Quarkside

09/11/2010

EC Scuppers Software Strategy

Filed under: Local Government,Strategy,Technology — lenand @ 10:45 pm

Both the previous and current governments have voiced approval of, too strong to say championed, open source software. Most open source software is free to download and use. Huge amounts have been spent on proprietary licence fees when joint, open source, development for central and local government systems could have been more cost efficient.  I only say “could” because the amount of saving has been contested, largely because of the costs of supporting and sustaining software.  Open source is no silver bullet for reducing ICT software costs.

Open source not only has to struggle against internal scepticism, but the pressures of big suppliers.  Virtual monopolies have been set up in some areas, such as PC desktop software and school management information systems.  Their business plan includes protecting income from the public sector.  I would do the same in their position.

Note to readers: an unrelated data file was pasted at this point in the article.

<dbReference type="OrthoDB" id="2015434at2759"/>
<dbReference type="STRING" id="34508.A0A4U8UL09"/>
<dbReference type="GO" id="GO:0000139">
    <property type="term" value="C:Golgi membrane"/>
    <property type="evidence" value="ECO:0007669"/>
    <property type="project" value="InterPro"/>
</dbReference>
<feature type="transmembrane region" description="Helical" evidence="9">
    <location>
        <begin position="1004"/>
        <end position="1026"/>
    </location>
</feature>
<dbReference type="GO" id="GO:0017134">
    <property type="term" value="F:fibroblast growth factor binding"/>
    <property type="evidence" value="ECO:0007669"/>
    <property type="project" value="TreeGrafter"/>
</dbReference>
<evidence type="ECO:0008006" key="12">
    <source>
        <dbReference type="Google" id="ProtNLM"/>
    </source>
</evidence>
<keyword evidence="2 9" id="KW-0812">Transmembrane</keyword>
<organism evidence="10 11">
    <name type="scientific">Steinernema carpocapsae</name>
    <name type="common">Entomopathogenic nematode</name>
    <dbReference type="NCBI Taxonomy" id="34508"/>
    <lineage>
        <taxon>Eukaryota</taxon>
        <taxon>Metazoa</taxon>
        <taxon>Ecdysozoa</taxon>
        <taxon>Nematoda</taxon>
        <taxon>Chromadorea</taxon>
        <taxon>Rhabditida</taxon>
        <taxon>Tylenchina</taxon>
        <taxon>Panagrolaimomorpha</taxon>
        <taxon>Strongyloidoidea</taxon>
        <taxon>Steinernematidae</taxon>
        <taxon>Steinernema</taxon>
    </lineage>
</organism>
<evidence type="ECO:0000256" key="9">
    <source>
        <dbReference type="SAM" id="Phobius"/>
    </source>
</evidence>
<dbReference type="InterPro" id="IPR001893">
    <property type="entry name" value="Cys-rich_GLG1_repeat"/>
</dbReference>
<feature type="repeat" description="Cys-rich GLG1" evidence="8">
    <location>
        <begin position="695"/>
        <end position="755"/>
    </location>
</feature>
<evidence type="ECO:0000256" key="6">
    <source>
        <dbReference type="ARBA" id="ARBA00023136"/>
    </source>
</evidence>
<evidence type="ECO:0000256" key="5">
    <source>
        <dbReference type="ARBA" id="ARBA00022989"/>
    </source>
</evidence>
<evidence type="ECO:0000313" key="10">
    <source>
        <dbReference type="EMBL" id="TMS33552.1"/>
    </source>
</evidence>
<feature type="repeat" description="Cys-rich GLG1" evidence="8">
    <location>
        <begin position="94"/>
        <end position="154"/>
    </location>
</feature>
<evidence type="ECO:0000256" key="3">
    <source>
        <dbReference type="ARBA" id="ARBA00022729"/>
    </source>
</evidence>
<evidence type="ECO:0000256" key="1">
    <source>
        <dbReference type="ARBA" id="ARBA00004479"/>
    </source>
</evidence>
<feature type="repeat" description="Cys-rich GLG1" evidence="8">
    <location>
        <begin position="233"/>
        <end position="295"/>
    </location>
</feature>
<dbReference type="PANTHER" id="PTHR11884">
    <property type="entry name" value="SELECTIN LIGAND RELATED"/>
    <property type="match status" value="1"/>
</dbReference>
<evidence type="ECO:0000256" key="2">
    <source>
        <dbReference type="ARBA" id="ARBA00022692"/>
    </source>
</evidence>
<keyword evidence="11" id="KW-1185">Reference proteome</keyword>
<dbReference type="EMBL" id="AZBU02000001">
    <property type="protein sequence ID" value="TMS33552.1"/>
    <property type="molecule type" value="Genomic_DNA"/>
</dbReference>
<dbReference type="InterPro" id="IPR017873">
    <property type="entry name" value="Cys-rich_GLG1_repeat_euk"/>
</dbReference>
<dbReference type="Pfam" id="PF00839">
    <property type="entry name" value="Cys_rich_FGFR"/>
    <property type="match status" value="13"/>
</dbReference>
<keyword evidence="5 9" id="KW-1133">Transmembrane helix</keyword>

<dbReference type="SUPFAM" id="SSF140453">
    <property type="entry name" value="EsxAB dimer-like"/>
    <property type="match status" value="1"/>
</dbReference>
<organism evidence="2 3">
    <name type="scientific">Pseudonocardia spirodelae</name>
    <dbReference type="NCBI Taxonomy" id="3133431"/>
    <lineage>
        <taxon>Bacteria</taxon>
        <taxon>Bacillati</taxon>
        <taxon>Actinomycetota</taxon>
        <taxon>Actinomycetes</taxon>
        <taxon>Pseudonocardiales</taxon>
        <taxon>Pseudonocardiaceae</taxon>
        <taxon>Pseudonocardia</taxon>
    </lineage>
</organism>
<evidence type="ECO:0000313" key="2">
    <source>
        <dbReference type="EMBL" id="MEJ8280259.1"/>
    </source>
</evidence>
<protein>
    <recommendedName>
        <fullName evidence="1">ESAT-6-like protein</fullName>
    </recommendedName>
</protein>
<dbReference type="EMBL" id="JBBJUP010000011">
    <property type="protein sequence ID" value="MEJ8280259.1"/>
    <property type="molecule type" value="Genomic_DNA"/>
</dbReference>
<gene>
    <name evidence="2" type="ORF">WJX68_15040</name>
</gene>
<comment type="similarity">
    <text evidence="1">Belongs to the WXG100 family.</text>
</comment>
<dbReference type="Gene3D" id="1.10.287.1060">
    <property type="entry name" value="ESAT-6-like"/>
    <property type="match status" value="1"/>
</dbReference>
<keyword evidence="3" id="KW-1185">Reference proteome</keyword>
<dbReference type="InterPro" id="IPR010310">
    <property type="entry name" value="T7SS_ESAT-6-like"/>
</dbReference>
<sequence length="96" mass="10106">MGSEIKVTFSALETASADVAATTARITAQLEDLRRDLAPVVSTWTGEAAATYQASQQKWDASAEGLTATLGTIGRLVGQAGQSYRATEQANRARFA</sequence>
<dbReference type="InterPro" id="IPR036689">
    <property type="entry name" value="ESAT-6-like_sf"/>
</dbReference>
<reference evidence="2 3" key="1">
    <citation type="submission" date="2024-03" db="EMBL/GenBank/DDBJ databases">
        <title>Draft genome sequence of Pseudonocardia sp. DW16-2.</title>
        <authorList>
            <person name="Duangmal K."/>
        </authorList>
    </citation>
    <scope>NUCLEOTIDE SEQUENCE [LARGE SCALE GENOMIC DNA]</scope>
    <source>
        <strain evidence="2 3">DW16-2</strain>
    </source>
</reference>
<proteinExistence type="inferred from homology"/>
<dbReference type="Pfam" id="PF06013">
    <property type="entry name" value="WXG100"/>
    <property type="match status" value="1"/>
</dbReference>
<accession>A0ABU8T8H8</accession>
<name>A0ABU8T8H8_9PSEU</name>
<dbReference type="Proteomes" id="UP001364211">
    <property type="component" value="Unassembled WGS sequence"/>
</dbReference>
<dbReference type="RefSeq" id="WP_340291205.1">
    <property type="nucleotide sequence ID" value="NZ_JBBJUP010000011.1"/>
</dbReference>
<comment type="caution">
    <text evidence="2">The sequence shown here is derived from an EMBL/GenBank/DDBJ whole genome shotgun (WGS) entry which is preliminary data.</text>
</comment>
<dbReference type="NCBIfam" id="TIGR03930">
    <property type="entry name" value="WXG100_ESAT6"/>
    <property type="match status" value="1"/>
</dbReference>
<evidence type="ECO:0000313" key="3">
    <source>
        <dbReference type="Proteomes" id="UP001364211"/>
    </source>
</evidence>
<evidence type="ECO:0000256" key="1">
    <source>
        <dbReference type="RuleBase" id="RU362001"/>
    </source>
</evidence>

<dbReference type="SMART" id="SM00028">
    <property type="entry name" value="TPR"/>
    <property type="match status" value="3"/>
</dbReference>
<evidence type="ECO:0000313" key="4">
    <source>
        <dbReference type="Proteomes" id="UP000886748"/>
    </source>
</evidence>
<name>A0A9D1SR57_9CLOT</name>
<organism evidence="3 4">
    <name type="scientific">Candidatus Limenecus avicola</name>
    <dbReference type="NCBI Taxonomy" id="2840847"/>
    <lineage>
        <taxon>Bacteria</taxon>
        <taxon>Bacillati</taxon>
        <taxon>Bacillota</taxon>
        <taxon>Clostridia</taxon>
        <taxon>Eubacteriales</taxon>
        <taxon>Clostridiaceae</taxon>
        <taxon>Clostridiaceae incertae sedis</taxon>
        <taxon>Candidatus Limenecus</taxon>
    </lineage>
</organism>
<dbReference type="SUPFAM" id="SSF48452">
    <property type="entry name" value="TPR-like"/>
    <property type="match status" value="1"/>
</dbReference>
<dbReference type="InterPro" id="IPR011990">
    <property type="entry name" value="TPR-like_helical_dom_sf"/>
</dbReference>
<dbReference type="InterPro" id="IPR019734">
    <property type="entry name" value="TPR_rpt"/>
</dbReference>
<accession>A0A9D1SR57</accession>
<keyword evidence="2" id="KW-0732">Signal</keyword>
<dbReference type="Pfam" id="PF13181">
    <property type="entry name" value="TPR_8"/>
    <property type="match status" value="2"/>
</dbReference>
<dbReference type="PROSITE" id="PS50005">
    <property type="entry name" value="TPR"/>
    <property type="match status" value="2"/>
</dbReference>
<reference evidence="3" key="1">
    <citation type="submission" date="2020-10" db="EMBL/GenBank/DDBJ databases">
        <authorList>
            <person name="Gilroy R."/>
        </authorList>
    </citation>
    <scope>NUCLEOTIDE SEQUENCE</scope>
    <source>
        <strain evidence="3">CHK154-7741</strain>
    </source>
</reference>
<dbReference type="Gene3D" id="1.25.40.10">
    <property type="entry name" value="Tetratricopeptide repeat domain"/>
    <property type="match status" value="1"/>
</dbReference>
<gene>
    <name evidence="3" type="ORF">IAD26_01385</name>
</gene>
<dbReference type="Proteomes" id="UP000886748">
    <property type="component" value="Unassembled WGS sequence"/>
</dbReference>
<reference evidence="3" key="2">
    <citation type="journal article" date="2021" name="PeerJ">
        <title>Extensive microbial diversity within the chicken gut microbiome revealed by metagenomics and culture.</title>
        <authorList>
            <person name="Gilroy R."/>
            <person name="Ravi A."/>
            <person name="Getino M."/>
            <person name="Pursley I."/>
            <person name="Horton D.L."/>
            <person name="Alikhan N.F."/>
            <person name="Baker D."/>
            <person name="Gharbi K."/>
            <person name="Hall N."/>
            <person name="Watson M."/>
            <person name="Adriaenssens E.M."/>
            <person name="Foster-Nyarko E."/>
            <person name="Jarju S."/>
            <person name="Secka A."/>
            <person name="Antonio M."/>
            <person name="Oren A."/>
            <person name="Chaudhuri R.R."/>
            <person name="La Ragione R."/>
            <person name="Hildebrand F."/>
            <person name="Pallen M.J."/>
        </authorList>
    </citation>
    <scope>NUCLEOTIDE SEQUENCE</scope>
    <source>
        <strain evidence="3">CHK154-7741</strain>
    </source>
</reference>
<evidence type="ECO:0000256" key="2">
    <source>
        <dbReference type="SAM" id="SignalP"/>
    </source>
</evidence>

What surprised me was Mark Ballard’s blog in Computer Weekly “Procurement perversities stifle Bristol’s IT ” The gist of it is that EC procurement rules in practice favour monopolistic and large suppliers above open source.   A couple of quotes:

“Mark Wright, the Bristol councillor campaigning to free the market from beneath Microsoft’s fat belly, has been told he has to refer to the tender in council meetings as one for “Microsoft Windows or an equivalent alternative”. “It’s nuts,” he says. “There is no alternative.””

“Neither can Bristol issue tenders specifying software made by local firms. It would break those bizarre European rules. Wright says the council could get round the problem by breaking its contracts up. If they were small enough, only local firms would bid for them. The council is finding, however, that since so few dominant software companies use proprietary standards, it can’t easily break its IT systems and services down into modular components amenable to local firms.”

Surely some clever lawyers can find the wording in specifications that allows Open Source suppliers to tender with a reasonable chance of success against the behemoths.

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